Not surprisingly Ontarians think that prostitution is harmful to women and girls and would not support prostitution as a a career for their daughter, sister or family member. The poll, conducted by Ipsos for the London Abused Women’s Centre, highlights the fact that while Canadians were divided about legalizing prostitution (with a slight majority in favour) the moral and value objections were felt strongly.
Prostitution laws changed in 2014 to make the selling of sex legal but maintaining restrictions on purchasing and other aspects of the transaction illegal. The change was spurned by the Supreme Court and in many respects the public supported decriminalizing prostitution. Our earlier review of survey results indicated that by 2005, a slim majority (50.6%) endorsed the view that prostitution should be legal. At the time, legalizing prostitution to take the criminal element out was a strong narrative in driving support.
Current support for the Law
The poll shows that 37% strongly or somewhat strongly agree (top 2 box) with the current legislation (58% are on the agree side (5,6,7). Few people are against the law and many are neutral (24% take the middle position which should probably be considered a neutral position on this scale).
The survey also tested the proposition that the law should be further liberalized. Here Ontarians show little appetite for fully decriminalizing prostitution. It is worth noting that the meaning of decriminalization is fully spelled out in the question, which includes pimping and brothel ownership. If these were separately tested, we might find that support varies by the type of activity.
Few Ontarians would support prostitution as a job for their daughter, sister of family member (5% top 2 box agree) and almost as few (7%) would support their son, brother, husband or family member paying a prostitute for sexual services. This is a strong indication that prostitution is rejected for moral/ ethical grounds but Ontarians also see significant harm for women and girls (62% top 2 box agree).
The Supreme Court handed legislators a difficult task when it forced them to rewrite the prostitution legislation to bring it into compliance with the Charter. Prostitution may be the oldest profession but public opinion on it is multi-faceted. Public attitudes about a policy response trigger different norms and values — morality, sexual freedom, gender-based violence, cultural attitudes about women — and reconciling them into a new law was going to challenge the Government. Don’t forget that government’s were not able to resolve this for abortion [no new law was passed after the Supreme Court found the previous law unconstitutional].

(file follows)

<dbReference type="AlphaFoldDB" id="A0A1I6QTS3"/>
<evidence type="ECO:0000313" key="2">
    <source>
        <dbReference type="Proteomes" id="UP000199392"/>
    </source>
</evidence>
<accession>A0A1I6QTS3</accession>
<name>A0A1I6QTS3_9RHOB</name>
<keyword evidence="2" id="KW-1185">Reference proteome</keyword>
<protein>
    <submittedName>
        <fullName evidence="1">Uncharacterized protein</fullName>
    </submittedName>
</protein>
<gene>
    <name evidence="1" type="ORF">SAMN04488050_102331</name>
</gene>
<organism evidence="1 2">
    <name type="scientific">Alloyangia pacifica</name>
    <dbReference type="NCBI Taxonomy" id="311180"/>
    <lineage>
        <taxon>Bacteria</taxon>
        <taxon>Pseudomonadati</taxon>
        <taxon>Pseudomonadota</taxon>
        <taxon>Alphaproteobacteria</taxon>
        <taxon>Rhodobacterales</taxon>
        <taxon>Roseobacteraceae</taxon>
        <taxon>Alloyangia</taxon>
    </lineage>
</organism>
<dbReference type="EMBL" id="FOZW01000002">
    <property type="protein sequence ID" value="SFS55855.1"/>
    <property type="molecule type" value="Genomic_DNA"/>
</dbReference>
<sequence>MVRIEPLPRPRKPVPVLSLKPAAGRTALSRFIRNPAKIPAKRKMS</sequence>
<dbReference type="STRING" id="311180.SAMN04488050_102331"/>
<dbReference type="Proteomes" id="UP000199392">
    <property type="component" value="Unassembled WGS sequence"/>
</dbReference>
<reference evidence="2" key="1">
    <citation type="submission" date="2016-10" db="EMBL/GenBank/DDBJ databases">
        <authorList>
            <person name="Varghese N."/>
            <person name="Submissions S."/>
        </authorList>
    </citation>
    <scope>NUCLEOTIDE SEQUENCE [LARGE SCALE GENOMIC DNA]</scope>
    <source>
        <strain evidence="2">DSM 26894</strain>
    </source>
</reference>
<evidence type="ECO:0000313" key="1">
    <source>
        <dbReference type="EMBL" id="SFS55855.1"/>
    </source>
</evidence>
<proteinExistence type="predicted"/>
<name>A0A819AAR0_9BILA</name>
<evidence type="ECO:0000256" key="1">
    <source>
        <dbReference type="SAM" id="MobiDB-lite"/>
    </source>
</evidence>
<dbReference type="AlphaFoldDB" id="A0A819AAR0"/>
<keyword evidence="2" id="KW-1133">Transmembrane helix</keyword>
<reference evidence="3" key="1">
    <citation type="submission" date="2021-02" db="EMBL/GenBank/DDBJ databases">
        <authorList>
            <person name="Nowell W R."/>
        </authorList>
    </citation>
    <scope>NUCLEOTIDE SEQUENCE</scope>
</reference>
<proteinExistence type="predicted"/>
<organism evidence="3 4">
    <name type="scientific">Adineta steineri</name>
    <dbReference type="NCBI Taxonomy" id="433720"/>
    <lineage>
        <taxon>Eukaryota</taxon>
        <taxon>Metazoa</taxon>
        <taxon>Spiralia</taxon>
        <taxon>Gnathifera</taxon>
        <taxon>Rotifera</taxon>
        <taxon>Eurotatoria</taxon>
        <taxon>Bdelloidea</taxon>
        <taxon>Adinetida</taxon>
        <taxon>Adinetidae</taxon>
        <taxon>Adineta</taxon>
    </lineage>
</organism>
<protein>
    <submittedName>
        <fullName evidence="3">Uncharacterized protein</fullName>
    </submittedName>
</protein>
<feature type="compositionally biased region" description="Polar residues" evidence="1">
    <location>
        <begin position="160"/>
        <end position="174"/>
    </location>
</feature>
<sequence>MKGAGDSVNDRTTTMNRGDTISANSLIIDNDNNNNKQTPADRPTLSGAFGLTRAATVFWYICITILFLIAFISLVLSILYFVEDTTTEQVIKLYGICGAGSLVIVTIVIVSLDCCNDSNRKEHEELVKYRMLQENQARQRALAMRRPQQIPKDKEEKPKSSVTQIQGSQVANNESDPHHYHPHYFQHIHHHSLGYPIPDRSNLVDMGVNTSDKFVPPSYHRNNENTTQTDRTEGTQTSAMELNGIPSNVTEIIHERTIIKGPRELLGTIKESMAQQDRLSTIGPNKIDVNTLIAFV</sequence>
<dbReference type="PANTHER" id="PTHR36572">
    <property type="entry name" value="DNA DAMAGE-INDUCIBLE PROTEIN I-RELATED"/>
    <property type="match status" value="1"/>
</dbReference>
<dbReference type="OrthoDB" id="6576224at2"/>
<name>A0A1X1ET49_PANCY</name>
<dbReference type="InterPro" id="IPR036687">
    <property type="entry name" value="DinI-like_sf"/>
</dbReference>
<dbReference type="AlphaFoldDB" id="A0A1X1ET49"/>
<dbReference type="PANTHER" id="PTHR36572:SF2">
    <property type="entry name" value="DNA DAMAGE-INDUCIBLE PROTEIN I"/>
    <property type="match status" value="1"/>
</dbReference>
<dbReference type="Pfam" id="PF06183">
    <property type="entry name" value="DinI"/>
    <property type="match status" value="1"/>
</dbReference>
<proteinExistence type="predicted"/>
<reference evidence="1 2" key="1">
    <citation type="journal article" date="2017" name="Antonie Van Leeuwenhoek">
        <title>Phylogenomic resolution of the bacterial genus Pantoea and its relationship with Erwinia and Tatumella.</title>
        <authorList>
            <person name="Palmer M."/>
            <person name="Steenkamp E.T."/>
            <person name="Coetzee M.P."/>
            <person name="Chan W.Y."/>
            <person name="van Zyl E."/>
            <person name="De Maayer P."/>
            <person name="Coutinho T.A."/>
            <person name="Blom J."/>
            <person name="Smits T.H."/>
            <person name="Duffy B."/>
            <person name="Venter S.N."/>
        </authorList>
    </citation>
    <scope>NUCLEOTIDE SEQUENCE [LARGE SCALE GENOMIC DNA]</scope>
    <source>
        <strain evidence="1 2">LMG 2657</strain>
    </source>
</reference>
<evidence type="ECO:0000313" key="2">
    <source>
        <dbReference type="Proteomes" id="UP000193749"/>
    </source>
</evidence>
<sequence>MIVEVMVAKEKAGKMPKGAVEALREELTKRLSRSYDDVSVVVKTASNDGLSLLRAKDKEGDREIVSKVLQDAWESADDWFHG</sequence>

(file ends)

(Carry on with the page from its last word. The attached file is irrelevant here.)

So while recent governments have moved in the direction of more personal autonomy and less government restrictions based on moral or ethical grounds (e.g. same-sex marriage; assisted dying; legalizing marijuana), the government response in this case arguably was to move the legislation as incrementally as possible. A decision that certainly opens up the potential for future legal challenges (and does not address many of the safety issues prostitutes face) but was very much in step with Canadian views at the time.
The main difference from other issues is that there was not a national narrative about the need for change, no national leadership pushing for more liberalization, and likely little grass roots discussion of the need for liberalization given the “community values” against prostitution reflected in this survey. It is hard to imagine buyers of prostitution services openly communicating this fact in their social circles.
Source: An online survey conducted by Ipsos for the London Abused Women’s Centre Ontario (LAWC). The survey of 801 Ontarians was in field between June 25 and 27, 2018. Release